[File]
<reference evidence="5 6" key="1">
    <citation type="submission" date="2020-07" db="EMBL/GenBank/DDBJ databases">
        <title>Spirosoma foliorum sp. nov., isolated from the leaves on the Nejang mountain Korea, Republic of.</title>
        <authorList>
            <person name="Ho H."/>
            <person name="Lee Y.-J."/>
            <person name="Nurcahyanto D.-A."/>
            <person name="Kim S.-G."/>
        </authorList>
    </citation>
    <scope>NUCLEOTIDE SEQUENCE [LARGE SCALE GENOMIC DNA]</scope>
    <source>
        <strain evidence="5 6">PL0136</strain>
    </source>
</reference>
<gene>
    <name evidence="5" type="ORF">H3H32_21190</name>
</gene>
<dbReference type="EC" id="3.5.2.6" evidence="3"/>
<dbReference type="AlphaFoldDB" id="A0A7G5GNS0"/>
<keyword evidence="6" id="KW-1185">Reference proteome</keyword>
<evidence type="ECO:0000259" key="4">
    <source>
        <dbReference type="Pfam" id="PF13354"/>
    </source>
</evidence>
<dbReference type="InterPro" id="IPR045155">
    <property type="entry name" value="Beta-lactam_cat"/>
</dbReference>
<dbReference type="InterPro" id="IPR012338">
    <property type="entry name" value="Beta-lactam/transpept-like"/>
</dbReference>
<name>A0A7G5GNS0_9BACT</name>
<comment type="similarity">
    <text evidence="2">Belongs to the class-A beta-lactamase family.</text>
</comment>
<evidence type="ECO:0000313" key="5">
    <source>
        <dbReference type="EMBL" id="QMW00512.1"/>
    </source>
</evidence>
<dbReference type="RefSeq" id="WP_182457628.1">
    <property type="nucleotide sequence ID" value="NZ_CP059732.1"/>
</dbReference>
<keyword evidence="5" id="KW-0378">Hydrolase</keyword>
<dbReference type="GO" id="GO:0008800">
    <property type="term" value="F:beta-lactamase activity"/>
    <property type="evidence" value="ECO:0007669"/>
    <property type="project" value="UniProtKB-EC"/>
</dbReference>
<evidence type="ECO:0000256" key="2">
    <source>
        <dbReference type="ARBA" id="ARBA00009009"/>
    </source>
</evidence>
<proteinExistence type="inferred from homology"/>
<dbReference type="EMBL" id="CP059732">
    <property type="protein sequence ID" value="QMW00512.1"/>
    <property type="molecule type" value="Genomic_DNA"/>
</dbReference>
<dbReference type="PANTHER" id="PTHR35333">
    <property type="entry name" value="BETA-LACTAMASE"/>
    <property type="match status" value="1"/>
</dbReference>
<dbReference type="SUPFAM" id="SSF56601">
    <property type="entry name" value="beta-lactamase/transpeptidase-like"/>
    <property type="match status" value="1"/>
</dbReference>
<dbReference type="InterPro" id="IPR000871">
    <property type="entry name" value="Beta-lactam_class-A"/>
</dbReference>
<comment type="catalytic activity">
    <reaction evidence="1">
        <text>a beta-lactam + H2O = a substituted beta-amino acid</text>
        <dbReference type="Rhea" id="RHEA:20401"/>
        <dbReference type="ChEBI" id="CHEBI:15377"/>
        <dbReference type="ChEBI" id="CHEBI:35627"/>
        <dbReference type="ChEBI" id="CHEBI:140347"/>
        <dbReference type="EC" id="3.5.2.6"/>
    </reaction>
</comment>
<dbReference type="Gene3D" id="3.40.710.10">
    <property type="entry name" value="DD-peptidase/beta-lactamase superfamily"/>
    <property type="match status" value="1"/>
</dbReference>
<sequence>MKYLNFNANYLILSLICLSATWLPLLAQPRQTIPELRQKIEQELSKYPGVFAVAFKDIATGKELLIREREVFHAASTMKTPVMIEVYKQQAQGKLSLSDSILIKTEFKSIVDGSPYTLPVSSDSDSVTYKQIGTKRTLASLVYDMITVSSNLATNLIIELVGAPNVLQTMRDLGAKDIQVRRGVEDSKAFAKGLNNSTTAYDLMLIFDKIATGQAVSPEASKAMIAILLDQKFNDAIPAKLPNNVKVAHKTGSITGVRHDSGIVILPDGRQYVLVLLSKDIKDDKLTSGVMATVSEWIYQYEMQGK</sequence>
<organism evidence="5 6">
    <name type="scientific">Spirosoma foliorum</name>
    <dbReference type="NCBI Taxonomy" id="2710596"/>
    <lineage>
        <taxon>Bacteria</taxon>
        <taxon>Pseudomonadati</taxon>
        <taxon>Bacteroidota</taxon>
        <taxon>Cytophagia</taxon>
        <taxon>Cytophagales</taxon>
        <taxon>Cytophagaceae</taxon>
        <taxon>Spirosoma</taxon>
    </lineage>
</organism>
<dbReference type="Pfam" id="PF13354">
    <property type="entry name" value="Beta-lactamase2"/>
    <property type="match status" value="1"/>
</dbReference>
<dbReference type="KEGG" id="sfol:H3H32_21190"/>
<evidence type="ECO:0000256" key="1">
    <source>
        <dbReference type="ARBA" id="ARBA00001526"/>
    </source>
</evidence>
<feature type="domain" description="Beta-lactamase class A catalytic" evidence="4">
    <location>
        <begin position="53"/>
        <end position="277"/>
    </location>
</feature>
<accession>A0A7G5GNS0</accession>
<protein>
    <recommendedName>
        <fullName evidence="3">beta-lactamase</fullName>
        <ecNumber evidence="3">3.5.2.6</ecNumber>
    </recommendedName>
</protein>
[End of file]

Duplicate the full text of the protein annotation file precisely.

<reference evidence="5 6" key="1">
    <citation type="submission" date="2020-07" db="EMBL/GenBank/DDBJ databases">
        <title>Spirosoma foliorum sp. nov., isolated from the leaves on the Nejang mountain Korea, Republic of.</title>
        <authorList>
            <person name="Ho H."/>
            <person name="Lee Y.-J."/>
            <person name="Nurcahyanto D.-A."/>
            <person name="Kim S.-G."/>
        </authorList>
    </citation>
    <scope>NUCLEOTIDE SEQUENCE [LARGE SCALE GENOMIC DNA]</scope>
    <source>
        <strain evidence="5 6">PL0136</strain>
    </source>
</reference>
<gene>
    <name evidence="5" type="ORF">H3H32_21190</name>
</gene>
<dbReference type="EC" id="3.5.2.6" evidence="3"/>
<dbReference type="AlphaFoldDB" id="A0A7G5GNS0"/>
<keyword evidence="6" id="KW-1185">Reference proteome</keyword>
<evidence type="ECO:0000259" key="4">
    <source>
        <dbReference type="Pfam" id="PF13354"/>
    </source>
</evidence>
<dbReference type="InterPro" id="IPR045155">
    <property type="entry name" value="Beta-lactam_cat"/>
</dbReference>
<dbReference type="InterPro" id="IPR012338">
    <property type="entry name" value="Beta-lactam/transpept-like"/>
</dbReference>
<name>A0A7G5GNS0_9BACT</name>
<comment type="similarity">
    <text evidence="2">Belongs to the class-A beta-lactamase family.</text>
</comment>
<evidence type="ECO:0000313" key="5">
    <source>
        <dbReference type="EMBL" id="QMW00512.1"/>
    </source>
</evidence>
<dbReference type="RefSeq" id="WP_182457628.1">
    <property type="nucleotide sequence ID" value="NZ_CP059732.1"/>
</dbReference>
<keyword evidence="5" id="KW-0378">Hydrolase</keyword>
<dbReference type="GO" id="GO:0008800">
    <property type="term" value="F:beta-lactamase activity"/>
    <property type="evidence" value="ECO:0007669"/>
    <property type="project" value="UniProtKB-EC"/>
</dbReference>
<evidence type="ECO:0000256" key="2">
    <source>
        <dbReference type="ARBA" id="ARBA00009009"/>
    </source>
</evidence>
<proteinExistence type="inferred from homology"/>
<dbReference type="EMBL" id="CP059732">
    <property type="protein sequence ID" value="QMW00512.1"/>
    <property type="molecule type" value="Genomic_DNA"/>
</dbReference>
<dbReference type="PANTHER" id="PTHR35333">
    <property type="entry name" value="BETA-LACTAMASE"/>
    <property type="match status" value="1"/>
</dbReference>
<dbReference type="SUPFAM" id="SSF56601">
    <property type="entry name" value="beta-lactamase/transpeptidase-like"/>
    <property type="match status" value="1"/>
</dbReference>
<dbReference type="InterPro" id="IPR000871">
    <property type="entry name" value="Beta-lactam_class-A"/>
</dbReference>
<comment type="catalytic activity">
    <reaction evidence="1">
        <text>a beta-lactam + H2O = a substituted beta-amino acid</text>
        <dbReference type="Rhea" id="RHEA:20401"/>
        <dbReference type="ChEBI" id="CHEBI:15377"/>
        <dbReference type="ChEBI" id="CHEBI:35627"/>
        <dbReference type="ChEBI" id="CHEBI:140347"/>
        <dbReference type="EC" id="3.5.2.6"/>
    </reaction>
</comment>
<dbReference type="Gene3D" id="3.40.710.10">
    <property type="entry name" value="DD-peptidase/beta-lactamase superfamily"/>
    <property type="match status" value="1"/>
</dbReference>
<sequence>MKYLNFNANYLILSLICLSATWLPLLAQPRQTIPELRQKIEQELSKYPGVFAVAFKDIATGKELLIREREVFHAASTMKTPVMIEVYKQQAQGKLSLSDSILIKTEFKSIVDGSPYTLPVSSDSDSVTYKQIGTKRTLASLVYDMITVSSNLATNLIIELVGAPNVLQTMRDLGAKDIQVRRGVEDSKAFAKGLNNSTTAYDLMLIFDKIATGQAVSPEASKAMIAILLDQKFNDAIPAKLPNNVKVAHKTGSITGVRHDSGIVILPDGRQYVLVLLSKDIKDDKLTSGVMATVSEWIYQYEMQGK</sequence>
<organism evidence="5 6">
    <name type="scientific">Spirosoma foliorum</name>
    <dbReference type="NCBI Taxonomy" id="2710596"/>
    <lineage>
        <taxon>Bacteria</taxon>
        <taxon>Pseudomonadati</taxon>
        <taxon>Bacteroidota</taxon>
        <taxon>Cytophagia</taxon>
        <taxon>Cytophagales</taxon>
        <taxon>Cytophagaceae</taxon>
        <taxon>Spirosoma</taxon>
    </lineage>
</organism>
<dbReference type="Pfam" id="PF13354">
    <property type="entry name" value="Beta-lactamase2"/>
    <property type="match status" value="1"/>
</dbReference>
<dbReference type="KEGG" id="sfol:H3H32_21190"/>
<evidence type="ECO:0000256" key="1">
    <source>
        <dbReference type="ARBA" id="ARBA00001526"/>
    </source>
</evidence>
<feature type="domain" description="Beta-lactamase class A catalytic" evidence="4">
    <location>
        <begin position="53"/>
        <end position="277"/>
    </location>
</feature>
<accession>A0A7G5GNS0</accession>
<protein>
    <recommendedName>
        <fullName evidence="3">beta-lactamase</fullName>
        <ecNumber evidence="3">3.5.2.6</ecNumber>
    </recommendedName>
</protein>